Porsche eyeing return to F1posted in F105 | 09 | 2017

    PORSCHE IS UNDERSTOOD to be eyeing up a return to Formula 1 as an engine supplier. Reports today state the German sportscar giant had meetings with F1 bosses at the Italian Grand Prix. (Related: New £5m Porsche Centre for Scotland)

    Porsche has already confirmed it will quit the World Endurance Championship and Le Mans 24-Hours, and will contest the 2019/20 Formula E Championship with a works team.

    The car builder has also already confirmed it has a new high-efficiency concept engine — which could power an F1 car — under development.

    Significantly, Michael Steiner, Porsche’s research and development chief, has already confirmed the company’s entire Le Mans team is being kept together. This has fuelled speculation that Porsche could enter F1 under the proposed 2021 regulations.

    Related: Mercedes and Hamilton dominate at Monza

    “We need all of these (LMP1) people in the future,” Steiner said. “The great team we built for LMP1 is highly motivated and represents an enormous wealth of knowledge. So it is a good idea to have a concrete plan for the engineers, mechanics and even for the drivers.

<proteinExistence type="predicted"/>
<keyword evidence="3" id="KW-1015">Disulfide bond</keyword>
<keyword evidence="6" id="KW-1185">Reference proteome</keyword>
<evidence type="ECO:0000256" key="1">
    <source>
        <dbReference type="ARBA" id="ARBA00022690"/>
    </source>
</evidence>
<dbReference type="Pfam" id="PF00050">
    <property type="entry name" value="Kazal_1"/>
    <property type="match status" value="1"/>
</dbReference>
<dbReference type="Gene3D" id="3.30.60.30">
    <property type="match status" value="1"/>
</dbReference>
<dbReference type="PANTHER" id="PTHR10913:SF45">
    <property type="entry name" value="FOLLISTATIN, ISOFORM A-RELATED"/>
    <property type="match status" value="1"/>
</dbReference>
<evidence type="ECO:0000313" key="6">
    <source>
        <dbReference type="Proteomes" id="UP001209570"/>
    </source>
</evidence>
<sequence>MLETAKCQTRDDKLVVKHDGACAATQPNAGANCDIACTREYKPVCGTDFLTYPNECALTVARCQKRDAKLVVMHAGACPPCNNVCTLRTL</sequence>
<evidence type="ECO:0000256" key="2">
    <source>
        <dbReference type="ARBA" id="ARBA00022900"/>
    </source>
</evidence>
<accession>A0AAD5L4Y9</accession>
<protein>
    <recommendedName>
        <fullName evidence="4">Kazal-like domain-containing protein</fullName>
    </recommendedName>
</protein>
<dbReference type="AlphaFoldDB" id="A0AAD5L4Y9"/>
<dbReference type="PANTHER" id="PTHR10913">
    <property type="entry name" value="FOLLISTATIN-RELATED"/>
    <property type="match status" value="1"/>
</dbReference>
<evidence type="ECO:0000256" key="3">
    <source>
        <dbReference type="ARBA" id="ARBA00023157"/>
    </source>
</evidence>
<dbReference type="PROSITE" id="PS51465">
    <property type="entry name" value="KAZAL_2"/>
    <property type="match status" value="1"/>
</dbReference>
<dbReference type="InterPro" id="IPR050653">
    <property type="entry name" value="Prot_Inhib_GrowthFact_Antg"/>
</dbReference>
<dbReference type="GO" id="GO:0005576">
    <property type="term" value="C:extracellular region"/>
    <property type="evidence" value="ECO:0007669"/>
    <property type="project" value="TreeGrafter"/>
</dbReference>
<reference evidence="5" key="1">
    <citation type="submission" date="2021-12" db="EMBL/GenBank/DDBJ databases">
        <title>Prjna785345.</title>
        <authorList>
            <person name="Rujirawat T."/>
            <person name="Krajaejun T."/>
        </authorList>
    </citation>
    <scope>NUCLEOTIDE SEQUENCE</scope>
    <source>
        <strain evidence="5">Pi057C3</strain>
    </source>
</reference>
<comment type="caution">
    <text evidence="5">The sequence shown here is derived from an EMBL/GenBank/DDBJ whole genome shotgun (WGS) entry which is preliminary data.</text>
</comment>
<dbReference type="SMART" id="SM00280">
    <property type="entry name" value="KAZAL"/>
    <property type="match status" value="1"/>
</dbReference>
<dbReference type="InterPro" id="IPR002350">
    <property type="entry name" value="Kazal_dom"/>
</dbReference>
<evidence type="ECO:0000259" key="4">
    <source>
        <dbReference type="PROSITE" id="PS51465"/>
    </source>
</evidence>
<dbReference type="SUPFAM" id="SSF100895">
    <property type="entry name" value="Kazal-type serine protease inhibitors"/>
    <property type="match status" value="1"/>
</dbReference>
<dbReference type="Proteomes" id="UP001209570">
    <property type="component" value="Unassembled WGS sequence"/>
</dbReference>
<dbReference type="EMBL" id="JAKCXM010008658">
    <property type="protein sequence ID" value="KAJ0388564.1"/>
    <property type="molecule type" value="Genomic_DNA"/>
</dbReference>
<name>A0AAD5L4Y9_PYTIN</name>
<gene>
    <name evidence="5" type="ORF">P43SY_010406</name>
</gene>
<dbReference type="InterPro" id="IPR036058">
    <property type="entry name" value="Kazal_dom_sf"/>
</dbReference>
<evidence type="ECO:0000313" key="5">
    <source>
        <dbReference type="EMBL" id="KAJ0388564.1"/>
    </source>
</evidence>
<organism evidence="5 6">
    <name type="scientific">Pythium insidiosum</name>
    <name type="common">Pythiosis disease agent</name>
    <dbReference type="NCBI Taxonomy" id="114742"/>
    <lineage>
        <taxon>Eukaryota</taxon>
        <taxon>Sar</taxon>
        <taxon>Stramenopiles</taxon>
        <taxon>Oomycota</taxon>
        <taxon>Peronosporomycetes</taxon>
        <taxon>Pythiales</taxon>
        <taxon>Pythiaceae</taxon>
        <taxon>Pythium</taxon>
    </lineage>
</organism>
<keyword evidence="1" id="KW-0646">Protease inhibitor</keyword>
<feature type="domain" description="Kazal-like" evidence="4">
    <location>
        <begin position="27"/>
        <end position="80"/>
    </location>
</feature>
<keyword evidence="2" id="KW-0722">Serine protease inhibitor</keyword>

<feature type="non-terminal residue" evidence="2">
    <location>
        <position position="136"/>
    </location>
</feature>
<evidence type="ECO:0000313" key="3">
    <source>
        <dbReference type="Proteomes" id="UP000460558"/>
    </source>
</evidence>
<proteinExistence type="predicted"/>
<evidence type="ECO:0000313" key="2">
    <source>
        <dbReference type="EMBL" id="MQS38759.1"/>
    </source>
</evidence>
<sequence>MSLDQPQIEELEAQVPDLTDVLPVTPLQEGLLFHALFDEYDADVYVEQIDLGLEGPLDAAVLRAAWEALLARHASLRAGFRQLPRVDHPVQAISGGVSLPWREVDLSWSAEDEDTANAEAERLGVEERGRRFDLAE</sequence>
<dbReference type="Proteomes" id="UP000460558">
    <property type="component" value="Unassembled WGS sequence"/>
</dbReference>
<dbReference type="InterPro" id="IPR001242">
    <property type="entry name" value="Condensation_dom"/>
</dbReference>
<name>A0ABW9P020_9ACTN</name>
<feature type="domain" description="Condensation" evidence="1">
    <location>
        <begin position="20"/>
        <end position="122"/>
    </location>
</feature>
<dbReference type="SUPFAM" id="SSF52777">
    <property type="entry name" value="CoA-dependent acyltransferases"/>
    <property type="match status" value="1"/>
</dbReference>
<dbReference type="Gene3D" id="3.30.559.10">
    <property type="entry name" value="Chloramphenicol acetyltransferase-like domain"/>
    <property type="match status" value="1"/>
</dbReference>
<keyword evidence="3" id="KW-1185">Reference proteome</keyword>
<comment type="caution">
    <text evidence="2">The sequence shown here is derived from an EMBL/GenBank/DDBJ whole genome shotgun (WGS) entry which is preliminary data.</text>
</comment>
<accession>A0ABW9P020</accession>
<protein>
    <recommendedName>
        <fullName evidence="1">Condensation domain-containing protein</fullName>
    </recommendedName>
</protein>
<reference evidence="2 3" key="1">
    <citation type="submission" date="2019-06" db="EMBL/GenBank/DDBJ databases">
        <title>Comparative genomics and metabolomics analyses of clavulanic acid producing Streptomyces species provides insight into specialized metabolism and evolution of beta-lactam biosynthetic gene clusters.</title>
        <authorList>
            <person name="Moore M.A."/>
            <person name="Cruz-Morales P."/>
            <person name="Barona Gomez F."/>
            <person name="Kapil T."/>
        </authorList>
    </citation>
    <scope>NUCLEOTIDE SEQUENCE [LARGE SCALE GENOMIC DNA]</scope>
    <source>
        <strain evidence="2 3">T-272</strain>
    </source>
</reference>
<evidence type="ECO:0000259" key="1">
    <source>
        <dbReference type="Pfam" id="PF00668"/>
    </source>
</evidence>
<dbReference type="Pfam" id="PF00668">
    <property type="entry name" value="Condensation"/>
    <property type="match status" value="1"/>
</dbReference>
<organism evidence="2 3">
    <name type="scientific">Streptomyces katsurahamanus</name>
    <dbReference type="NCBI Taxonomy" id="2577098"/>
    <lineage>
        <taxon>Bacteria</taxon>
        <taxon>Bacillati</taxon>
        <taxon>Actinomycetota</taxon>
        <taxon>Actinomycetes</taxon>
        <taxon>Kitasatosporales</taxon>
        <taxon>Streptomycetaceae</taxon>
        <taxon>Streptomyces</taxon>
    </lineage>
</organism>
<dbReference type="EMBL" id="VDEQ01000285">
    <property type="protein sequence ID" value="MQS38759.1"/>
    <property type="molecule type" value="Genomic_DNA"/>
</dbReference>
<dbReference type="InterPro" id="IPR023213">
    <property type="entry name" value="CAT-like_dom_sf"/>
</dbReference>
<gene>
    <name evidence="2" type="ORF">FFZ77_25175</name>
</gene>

“Like other manufacturers we, at the invitation of the FIA, are participating in the discussions about the future formula one powertrain.

    “The team at Weissach is not working on an F1 engine at the moment, but it is working on a high-efficiency engine at the concept level — without a decision about what we are doing with this engine.”

    F1’s governing body, the FIA, has already agreed that from 2021 the sport will use cheaper and louder engines; this is expected to be a twin-turbo V6 with less technology. It’s believed Porsche has had representation at a number of recent meetings which have discussed the 2021 F1 engine regulations.

    The latest news is certainly likely to spike the interest of Red Bull — which continues to have on-going discussions with its current engine partner, Renault, regarding unreliability — Williams, and possibly McLaren.

    Related: 2018 Porsche Cayenne — First details

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    Jim McGill


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